Behavioral Problems in Young Patients Tied to Age, Disease Severity
Age, disease severity, and joint disease duration were found to be significantly correlated with several of these problems.
The findings were reported in the study, “Screening of behavioral disorders in children with hemophilia,” published in the International Journal of Rheumatic Diseases.
Hemophilia is one of the most common bleeding disorders seen in children and adolescents. Young hemophilia patients have to deal with chronic conditions, including joint disease, fatigue, and mobility limitations, as a result of the condition.
“Some of the most serious concerns of both parents and healthcare workers are the emotional and behavioral problems in children with hemophilia, which become more complicated with increasing age and can affect their quality of life,” the researchers wrote.
A team of researchers at the Alexandria University, Egypt screened for behavioral problems in children with hemophilia and how they correlate with disease parameters.
They analyzed data from 50 boys, ages 6–18, with moderate to severe hemophilia, who had been followed at an outpatient clinic at Alexandria University Children’s Hospital. Among them, 74% had hemophilia A and 26% had hemophilia B. More than half (58%) had moderate hemophilia and 42% had severe disease.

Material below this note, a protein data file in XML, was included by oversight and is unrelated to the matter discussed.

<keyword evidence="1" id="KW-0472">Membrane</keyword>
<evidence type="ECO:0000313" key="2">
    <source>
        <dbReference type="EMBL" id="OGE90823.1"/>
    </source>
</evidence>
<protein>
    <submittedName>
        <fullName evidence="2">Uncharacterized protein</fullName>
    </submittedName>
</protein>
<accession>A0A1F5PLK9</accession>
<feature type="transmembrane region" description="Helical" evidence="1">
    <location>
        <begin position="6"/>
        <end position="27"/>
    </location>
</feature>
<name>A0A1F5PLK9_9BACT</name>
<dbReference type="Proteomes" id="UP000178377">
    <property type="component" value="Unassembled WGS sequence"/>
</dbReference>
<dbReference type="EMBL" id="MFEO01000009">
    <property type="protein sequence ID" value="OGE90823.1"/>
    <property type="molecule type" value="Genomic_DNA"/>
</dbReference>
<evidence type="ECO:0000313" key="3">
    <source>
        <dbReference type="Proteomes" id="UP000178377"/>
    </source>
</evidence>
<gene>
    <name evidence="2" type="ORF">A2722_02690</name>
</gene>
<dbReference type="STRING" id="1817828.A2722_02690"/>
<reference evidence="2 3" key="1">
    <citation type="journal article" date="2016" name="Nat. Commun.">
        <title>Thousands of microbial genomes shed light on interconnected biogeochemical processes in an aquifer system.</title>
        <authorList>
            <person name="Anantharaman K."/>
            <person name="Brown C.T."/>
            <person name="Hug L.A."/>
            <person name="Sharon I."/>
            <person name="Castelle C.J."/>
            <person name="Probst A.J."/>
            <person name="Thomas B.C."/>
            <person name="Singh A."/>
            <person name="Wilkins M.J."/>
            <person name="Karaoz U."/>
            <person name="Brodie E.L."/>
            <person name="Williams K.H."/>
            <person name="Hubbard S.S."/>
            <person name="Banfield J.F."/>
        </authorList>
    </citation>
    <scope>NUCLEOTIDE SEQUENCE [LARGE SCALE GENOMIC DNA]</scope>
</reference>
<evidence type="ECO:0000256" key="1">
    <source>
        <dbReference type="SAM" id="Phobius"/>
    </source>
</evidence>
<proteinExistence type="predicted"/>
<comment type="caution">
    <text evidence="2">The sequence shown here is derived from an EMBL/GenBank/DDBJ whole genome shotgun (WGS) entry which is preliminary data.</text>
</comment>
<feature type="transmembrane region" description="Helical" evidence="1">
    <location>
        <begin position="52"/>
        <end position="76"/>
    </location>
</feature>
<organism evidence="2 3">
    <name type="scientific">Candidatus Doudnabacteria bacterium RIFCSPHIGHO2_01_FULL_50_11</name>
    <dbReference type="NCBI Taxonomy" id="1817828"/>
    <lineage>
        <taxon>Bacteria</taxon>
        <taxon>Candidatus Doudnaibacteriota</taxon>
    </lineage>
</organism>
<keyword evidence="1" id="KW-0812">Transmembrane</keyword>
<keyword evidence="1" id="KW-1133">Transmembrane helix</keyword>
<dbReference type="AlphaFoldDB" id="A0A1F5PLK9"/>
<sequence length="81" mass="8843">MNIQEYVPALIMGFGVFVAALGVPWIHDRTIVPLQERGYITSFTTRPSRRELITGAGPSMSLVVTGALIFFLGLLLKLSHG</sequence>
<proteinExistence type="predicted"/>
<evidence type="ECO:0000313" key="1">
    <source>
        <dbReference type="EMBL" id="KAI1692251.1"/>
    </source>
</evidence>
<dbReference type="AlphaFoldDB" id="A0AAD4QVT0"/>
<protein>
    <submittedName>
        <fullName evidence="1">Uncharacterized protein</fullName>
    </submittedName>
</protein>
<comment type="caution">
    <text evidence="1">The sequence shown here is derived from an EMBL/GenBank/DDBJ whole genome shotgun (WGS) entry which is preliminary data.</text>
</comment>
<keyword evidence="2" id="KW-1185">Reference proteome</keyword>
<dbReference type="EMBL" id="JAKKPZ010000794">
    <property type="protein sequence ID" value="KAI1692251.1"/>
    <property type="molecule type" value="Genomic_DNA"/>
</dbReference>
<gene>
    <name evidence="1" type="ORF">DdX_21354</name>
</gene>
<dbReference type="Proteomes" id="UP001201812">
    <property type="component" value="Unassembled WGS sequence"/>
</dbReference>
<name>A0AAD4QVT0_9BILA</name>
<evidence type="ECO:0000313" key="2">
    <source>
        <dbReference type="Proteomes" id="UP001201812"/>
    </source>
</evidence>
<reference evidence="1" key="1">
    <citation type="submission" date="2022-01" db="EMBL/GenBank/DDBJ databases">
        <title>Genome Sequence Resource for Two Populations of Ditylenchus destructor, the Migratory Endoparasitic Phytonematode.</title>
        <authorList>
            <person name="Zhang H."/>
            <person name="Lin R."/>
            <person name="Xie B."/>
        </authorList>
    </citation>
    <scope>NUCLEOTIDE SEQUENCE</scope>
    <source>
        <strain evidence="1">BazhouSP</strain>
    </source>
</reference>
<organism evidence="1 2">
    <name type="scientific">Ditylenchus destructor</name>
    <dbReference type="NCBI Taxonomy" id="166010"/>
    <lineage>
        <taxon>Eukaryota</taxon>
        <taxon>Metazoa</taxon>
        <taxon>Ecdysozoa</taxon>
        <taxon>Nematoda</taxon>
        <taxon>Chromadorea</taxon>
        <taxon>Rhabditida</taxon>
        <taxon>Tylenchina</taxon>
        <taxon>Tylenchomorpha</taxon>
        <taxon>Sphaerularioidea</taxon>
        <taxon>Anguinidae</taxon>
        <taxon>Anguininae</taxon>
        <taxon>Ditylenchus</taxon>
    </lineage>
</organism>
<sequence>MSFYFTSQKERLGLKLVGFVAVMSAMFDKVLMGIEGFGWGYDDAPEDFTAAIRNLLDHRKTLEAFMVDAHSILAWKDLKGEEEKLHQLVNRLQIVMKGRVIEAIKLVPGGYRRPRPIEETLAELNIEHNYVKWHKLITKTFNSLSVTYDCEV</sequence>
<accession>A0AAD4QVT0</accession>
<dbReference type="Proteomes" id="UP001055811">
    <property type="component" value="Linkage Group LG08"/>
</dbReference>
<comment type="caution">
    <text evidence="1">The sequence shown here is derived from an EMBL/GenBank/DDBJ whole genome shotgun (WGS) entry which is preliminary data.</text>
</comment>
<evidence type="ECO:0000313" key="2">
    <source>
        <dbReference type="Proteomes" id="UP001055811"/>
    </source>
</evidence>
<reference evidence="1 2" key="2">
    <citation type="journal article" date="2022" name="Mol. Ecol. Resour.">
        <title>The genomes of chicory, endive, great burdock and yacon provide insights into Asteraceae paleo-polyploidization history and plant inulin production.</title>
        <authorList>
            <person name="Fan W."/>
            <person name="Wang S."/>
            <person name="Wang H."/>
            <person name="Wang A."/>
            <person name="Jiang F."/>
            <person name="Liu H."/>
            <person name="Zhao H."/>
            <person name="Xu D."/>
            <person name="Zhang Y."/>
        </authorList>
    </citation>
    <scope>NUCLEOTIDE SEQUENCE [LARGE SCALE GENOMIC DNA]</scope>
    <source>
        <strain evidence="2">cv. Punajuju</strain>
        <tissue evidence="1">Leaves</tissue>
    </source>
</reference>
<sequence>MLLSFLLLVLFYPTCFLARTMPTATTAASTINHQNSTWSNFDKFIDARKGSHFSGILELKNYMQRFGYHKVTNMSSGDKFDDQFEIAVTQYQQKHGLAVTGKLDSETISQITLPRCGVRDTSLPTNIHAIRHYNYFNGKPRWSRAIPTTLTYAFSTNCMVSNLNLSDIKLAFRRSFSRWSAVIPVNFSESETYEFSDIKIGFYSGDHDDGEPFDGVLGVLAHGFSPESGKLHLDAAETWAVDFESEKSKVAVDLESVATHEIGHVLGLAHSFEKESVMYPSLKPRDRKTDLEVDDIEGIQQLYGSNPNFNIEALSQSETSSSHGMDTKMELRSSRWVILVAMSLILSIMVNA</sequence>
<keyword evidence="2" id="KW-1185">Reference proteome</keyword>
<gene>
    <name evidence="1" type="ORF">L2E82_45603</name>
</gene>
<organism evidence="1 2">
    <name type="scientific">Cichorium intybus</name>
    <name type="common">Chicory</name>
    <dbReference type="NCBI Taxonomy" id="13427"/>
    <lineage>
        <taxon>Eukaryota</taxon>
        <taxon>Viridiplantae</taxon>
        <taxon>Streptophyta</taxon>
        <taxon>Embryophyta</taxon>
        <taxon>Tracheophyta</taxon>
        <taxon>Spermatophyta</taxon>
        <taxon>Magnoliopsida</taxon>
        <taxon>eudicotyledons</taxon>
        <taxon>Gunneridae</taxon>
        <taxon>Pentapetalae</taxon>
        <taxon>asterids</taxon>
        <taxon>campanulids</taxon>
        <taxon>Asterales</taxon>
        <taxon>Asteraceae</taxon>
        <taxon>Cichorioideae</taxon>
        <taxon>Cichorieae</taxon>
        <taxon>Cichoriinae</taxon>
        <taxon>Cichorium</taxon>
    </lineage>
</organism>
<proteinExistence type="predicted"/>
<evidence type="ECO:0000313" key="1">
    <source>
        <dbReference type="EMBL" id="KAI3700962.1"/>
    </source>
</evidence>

The boys were divided into two groups, according to their age: 30 children, ages 6–11, were included in group 1, while 20 adolescents, ages 12–18, were included in group 2.
Researchers evaluated the boys’ clinical history, including joint function using the Hemophilia Joint Health Score (HJHS), the higher scores (maximum of 20 points per joint) of which indicate poorer joint health. Behavioral assessments were also conducted using the Child Behavioral Check List (CBCL), a questionnaire for parents to describe their children’s behavioral competencies and problems.
A total of 27 patients (54%) showed aggressive behavior, which was the most common problem. The least common was attention deficits, affecting eight patients (16%).
The boys’ ages were significantly correlated with anxious/depressive behavior, generalized complaints, social problems, as well as aggressive, internalizing, and overall behavior problems. Hemophilia severity was also correlated with overall behavioral problems, as well as social and thought problems.
The number of affected joints was also significantly correlated with several behavioral problems, including depressive and aggressive behavior, among others.
Higher HJHS scores, indicative of poorer joint health, were significantly correlated with social problems, aggressive behavior, rule-breaking behavior, and externalizing behavior scores. The same was seen for those who had been living with joint disease, called arthropathy, for longer periods.
Overall, this study supports the “negative effect of hemophilia on emotions and behavior in patients with hemophilia,” the researchers wrote.
“Behavioral disorders in children with hemophilia are influenced by the age of the patient, the severity of the disease, the number of joints affected, the duration of hemophilic arthropathy, and the score of joint affected on HJHS,” they wrote.